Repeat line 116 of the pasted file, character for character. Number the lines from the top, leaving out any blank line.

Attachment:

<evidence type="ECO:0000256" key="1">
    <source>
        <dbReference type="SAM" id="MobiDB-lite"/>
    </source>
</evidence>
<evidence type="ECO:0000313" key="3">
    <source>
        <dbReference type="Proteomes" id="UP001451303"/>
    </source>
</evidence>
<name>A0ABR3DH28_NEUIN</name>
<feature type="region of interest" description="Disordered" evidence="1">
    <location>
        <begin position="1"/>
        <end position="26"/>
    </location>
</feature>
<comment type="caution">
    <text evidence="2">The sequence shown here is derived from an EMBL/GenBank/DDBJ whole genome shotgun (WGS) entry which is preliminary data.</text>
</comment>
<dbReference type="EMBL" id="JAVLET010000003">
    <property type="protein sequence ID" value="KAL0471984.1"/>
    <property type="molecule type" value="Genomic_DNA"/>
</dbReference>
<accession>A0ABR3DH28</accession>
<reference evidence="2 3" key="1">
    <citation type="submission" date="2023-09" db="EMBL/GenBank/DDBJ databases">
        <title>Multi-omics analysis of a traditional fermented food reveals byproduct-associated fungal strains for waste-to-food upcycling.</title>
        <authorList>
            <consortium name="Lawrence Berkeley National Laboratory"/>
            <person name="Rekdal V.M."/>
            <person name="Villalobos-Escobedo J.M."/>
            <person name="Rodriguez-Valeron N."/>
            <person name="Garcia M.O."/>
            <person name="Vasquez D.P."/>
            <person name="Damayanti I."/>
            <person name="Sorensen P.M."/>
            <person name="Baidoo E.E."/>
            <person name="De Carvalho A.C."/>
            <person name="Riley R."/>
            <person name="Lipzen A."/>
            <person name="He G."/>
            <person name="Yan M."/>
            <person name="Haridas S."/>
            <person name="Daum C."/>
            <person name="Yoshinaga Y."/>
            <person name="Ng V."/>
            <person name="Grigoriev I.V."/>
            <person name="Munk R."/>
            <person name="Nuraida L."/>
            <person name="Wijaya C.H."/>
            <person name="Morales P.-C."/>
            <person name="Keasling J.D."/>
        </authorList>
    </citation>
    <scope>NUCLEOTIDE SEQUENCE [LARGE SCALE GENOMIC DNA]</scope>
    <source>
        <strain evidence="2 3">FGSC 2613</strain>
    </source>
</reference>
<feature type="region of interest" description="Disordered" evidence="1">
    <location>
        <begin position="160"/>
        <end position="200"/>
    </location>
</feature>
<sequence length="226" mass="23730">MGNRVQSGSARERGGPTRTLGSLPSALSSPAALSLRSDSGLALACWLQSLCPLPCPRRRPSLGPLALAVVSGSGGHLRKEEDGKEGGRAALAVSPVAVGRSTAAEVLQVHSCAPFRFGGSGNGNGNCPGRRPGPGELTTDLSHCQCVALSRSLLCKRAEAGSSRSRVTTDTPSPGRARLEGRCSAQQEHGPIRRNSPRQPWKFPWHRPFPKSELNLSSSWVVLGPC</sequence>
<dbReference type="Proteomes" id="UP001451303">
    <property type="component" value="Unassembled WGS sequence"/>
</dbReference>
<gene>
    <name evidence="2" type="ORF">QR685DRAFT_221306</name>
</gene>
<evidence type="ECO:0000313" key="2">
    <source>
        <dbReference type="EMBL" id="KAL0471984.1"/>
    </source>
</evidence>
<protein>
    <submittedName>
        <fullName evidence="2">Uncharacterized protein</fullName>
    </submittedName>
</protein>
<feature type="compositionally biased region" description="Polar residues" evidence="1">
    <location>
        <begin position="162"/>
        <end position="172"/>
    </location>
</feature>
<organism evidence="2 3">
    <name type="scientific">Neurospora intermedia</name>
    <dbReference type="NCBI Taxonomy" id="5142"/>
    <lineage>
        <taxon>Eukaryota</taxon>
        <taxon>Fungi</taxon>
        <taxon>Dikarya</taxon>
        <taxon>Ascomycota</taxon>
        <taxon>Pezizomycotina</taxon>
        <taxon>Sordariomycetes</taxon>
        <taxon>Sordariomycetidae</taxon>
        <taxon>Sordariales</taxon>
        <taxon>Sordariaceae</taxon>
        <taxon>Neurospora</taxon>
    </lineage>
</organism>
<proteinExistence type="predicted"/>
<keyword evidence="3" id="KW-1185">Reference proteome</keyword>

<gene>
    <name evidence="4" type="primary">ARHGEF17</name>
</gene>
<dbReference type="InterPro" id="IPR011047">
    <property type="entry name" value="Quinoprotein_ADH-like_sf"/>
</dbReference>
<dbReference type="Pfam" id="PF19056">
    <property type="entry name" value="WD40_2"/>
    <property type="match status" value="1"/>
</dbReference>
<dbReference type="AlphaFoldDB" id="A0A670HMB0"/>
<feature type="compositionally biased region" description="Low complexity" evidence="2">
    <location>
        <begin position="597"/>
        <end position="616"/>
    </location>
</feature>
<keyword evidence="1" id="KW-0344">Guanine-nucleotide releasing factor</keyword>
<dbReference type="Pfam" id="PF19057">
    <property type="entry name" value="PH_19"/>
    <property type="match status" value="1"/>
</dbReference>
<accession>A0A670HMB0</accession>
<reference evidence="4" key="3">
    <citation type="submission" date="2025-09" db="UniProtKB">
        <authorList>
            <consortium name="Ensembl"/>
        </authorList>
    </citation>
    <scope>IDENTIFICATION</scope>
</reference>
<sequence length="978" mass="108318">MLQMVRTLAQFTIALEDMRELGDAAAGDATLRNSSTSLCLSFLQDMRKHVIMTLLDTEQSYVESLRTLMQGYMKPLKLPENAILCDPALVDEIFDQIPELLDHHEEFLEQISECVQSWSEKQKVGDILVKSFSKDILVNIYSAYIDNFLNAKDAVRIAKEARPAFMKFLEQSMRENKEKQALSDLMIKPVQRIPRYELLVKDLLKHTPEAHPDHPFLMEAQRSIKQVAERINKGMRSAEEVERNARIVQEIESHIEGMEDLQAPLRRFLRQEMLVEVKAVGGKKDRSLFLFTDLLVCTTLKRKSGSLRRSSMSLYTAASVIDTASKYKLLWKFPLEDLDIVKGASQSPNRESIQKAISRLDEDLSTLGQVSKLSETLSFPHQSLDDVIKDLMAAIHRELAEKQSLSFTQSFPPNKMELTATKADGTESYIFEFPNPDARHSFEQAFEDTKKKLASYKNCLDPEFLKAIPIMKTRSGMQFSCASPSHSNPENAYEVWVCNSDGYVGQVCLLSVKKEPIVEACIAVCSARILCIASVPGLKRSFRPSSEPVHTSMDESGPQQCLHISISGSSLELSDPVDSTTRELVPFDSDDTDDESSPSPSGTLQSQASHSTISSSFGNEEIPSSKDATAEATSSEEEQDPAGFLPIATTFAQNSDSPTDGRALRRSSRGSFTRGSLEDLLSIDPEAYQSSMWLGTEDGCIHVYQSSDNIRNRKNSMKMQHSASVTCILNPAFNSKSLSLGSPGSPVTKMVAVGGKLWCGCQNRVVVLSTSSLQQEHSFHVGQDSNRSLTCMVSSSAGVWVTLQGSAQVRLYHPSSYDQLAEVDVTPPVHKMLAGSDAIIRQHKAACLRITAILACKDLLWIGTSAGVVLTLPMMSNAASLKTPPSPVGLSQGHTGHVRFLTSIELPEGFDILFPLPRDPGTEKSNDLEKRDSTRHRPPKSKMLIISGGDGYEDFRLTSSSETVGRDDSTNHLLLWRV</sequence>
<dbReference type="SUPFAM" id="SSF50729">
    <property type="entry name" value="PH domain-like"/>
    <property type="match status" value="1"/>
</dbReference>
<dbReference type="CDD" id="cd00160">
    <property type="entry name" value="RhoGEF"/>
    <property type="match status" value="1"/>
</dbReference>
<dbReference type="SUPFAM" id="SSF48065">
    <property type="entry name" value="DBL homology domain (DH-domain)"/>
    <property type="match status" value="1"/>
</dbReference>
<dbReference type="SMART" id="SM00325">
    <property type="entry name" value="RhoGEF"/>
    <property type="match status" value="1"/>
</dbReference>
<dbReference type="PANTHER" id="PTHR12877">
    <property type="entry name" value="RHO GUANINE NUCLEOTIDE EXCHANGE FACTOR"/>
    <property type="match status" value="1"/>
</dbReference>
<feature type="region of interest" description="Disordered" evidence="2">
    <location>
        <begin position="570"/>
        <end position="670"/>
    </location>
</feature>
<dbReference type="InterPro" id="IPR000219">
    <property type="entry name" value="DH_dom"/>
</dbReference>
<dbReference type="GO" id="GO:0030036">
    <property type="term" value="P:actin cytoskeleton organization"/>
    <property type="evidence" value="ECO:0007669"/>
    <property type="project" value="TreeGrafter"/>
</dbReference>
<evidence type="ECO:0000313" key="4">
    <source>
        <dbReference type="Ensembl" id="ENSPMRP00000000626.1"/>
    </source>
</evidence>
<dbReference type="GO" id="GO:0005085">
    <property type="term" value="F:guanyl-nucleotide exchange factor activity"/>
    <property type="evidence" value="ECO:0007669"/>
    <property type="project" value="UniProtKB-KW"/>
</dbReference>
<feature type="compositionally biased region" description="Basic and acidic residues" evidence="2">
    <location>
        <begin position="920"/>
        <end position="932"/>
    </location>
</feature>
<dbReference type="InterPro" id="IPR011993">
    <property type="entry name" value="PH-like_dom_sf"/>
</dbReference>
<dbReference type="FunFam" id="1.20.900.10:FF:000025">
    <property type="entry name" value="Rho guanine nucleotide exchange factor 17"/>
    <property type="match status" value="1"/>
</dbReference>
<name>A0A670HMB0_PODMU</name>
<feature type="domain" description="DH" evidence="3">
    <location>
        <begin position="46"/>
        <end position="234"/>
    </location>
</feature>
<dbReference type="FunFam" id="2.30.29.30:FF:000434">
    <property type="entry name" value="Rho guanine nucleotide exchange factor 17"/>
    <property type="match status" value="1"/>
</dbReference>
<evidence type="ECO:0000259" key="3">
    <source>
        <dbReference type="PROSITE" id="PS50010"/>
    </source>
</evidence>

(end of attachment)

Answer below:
    <property type="match status" value="1"/>